Chinese surveillance equipment maker Nuctech, which has been blacklisted in the U.S. and restricted in the European Union, is attracting attention after supplying biometrics products to Serbian border control.
In October, the Serbian Interior Ministry announced a donation of mobile scanners from China to help handle the increased influx of migrants passing through Serbia along the so-called Balkan Route. The company behind the scanners was identified as Nuctech, a partially state-owned company known for manufacturing X-ray machines, explosive-detection systems and scanners, including biometric ones. The former chairman of Nuctech is Hu Haifeng, the son of former Chinese President Hu Jintao.
Serbia is one of China’s largest European trade partners and has been purchasing Nuctech equipment since 2009, Radio Free Europe reports. In recent years, Chinese loans to the country have become increasingly controversial. Serbia’s government still owes Nuctech US$9.1 million for the border control equipment, according to VOA.
Geopolitical troubles have also been mounting for Nuctech. The company was among approximately 60 mainland companies that were placed by the US government on a trade blacklist in 2020. Its troubles soon spilled over to the EU with more than 50 European Parliament members signing a letter in 2022 asking the European Commission to exclude Nuctech from the EU’s Customs Control Equipment Instrument (CCEI) tenders.
A major concern for lawmakers has been the potential to pass on sensitive data to the Chinese government. At the time, Nuctech rejected allegations, saying that “all data generated by our devices belongs to Nuctech customers” and not to the company, EU countries, or the Chinese government.
Despite EU-level opposition, Nuctech supplied the airport in Strasbourg last year and made two contracts this year in Italy and Poland. The firm, however, has been raising alarm among some governments. In 2021, Lithuania decided to cancel a contract for baggage scanners for national security reasons. A similar decision was made this year by the Belgian government which scrapped plans to buy X-ray scanners from the company.
Hikvision wins tender including surveilling Muslims on campus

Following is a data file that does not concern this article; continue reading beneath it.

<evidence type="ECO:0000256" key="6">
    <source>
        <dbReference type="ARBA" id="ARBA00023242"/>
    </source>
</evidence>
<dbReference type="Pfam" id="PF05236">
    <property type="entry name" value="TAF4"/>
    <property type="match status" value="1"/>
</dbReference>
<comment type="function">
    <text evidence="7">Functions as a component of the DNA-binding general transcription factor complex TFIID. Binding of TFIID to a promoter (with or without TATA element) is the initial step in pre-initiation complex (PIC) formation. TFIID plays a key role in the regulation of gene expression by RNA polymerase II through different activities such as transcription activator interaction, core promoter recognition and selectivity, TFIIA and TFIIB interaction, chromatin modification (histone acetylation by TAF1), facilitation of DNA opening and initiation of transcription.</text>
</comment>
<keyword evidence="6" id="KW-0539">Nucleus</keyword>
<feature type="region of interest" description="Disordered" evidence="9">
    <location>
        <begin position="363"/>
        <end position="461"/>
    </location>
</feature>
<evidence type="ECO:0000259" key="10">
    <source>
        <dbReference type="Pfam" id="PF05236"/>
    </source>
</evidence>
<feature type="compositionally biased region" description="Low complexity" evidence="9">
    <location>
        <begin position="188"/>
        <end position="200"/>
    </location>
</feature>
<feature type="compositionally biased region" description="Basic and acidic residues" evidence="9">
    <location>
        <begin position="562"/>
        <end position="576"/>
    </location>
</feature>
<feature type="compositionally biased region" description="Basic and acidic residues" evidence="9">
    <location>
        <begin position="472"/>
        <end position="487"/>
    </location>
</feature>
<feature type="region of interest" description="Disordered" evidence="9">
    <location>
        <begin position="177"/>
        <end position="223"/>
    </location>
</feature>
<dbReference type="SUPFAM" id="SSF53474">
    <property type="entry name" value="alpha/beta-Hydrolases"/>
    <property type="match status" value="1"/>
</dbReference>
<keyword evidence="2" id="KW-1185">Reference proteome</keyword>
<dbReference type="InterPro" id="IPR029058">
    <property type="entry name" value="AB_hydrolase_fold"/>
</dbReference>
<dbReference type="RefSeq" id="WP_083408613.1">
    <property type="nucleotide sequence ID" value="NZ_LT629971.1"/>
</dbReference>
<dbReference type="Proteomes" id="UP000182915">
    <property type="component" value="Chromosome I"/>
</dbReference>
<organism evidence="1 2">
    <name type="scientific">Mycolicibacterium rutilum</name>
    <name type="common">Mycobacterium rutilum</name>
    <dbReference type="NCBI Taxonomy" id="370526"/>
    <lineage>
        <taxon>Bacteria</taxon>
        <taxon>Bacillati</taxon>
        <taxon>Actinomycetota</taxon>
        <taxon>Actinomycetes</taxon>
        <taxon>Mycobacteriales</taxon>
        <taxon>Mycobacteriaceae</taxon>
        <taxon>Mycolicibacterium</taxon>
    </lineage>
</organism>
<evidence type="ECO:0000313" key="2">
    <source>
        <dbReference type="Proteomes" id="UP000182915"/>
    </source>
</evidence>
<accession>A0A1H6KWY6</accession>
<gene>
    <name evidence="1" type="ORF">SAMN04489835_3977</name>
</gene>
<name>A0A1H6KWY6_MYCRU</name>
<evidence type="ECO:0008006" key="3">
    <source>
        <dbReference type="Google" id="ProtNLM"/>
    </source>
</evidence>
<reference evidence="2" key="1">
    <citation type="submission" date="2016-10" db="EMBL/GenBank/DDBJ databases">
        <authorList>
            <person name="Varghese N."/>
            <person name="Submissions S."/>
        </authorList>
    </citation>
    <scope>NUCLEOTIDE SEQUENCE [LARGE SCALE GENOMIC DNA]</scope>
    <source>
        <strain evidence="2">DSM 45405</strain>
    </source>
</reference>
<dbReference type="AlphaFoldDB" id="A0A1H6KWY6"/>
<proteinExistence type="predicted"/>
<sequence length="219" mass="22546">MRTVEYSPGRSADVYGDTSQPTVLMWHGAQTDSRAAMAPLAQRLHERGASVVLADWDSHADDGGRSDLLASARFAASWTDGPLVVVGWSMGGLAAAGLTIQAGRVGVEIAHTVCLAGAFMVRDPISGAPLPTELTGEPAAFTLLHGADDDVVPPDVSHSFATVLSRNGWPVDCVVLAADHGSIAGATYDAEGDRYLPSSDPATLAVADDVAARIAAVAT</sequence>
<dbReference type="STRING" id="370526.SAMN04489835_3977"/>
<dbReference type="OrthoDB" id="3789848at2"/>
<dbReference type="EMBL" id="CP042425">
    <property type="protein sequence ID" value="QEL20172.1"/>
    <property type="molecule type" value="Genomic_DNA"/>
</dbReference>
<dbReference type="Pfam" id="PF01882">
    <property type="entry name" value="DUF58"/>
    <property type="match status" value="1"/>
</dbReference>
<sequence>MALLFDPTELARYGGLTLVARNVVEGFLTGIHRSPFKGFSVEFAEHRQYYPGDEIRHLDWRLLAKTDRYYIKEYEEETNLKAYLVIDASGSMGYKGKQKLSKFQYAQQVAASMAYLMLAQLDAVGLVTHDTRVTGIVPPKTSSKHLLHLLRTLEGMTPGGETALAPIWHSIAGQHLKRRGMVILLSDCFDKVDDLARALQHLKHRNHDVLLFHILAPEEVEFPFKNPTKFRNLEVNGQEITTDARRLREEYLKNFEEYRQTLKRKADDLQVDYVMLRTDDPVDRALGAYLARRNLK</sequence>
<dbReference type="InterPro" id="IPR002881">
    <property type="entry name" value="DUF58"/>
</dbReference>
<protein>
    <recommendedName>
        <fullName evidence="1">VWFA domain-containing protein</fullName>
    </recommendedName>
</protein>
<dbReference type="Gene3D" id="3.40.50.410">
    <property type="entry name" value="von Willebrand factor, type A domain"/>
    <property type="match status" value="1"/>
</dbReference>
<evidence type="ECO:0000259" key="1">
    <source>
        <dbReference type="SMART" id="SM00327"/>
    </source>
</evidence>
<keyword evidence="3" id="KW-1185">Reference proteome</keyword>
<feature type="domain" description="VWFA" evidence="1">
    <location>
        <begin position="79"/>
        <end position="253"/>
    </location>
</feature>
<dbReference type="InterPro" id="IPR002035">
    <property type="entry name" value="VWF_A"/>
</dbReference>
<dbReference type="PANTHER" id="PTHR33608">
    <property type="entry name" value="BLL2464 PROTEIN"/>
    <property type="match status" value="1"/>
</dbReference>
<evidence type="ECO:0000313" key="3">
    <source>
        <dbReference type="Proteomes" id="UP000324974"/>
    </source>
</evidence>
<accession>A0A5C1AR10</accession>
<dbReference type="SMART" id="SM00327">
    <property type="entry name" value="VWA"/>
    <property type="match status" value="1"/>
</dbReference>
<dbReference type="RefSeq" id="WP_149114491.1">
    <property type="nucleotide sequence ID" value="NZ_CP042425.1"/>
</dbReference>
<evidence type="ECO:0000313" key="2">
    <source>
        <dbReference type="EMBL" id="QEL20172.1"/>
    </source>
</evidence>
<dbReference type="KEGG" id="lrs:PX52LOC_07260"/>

Chinese surveillance giant Hikvision has won a tender to supply a Chinese university with a system that sends alerts when ethnic minority students are suspected of fasting for Ramadan.
The company won the contract to complete the first phase of the $9 million “Smart Campus” project for Minjiang University in Fuzhou city in mid-2022, U.S.-based research group IPVM reports. The university hosts around 16,000 students.
According to the tender specifications, the biometric system includes surveilling members of ethnic minorities through a system called “Assisted Analysis Of Ethnic Minority Students.” This includes automatically sending an alert when a student is suspected of fasting during “the fasting month,” i.e. the Muslim holiday of Ramadan, based on “dining records.” The project also tracks other behaviors of minority students, including which books they are borrowing from the library, their holiday holiday destinations, passport usage, family member information, and more.
China has been accused by the U.S. of genocide and crimes against humanity against the Uyghurs, a predominantly Muslim minority group. More than one million Uyghurs have reportedly been sent to so-called “re-education camps” over the past years.
Hikvision is one of China’s surveillance companies that has been accused of aiding the Chinese government in persecuting Muslims. The company claims that any capability for monitoring Uyghurs in its software was stripped in 2018. After IPVM published its report, Hikvision reiterated in a statement on LinkedIn that it does not offer ethnic minority recognition or analysis technology.
Hikvision was added to the U.S. Commerce Department trade blacklist over the treatment of Muslim ethnic minorities in 2019.
biometrics | China | ethnicity recognition | HIKVISION | NucTech | Serbia | video surveillance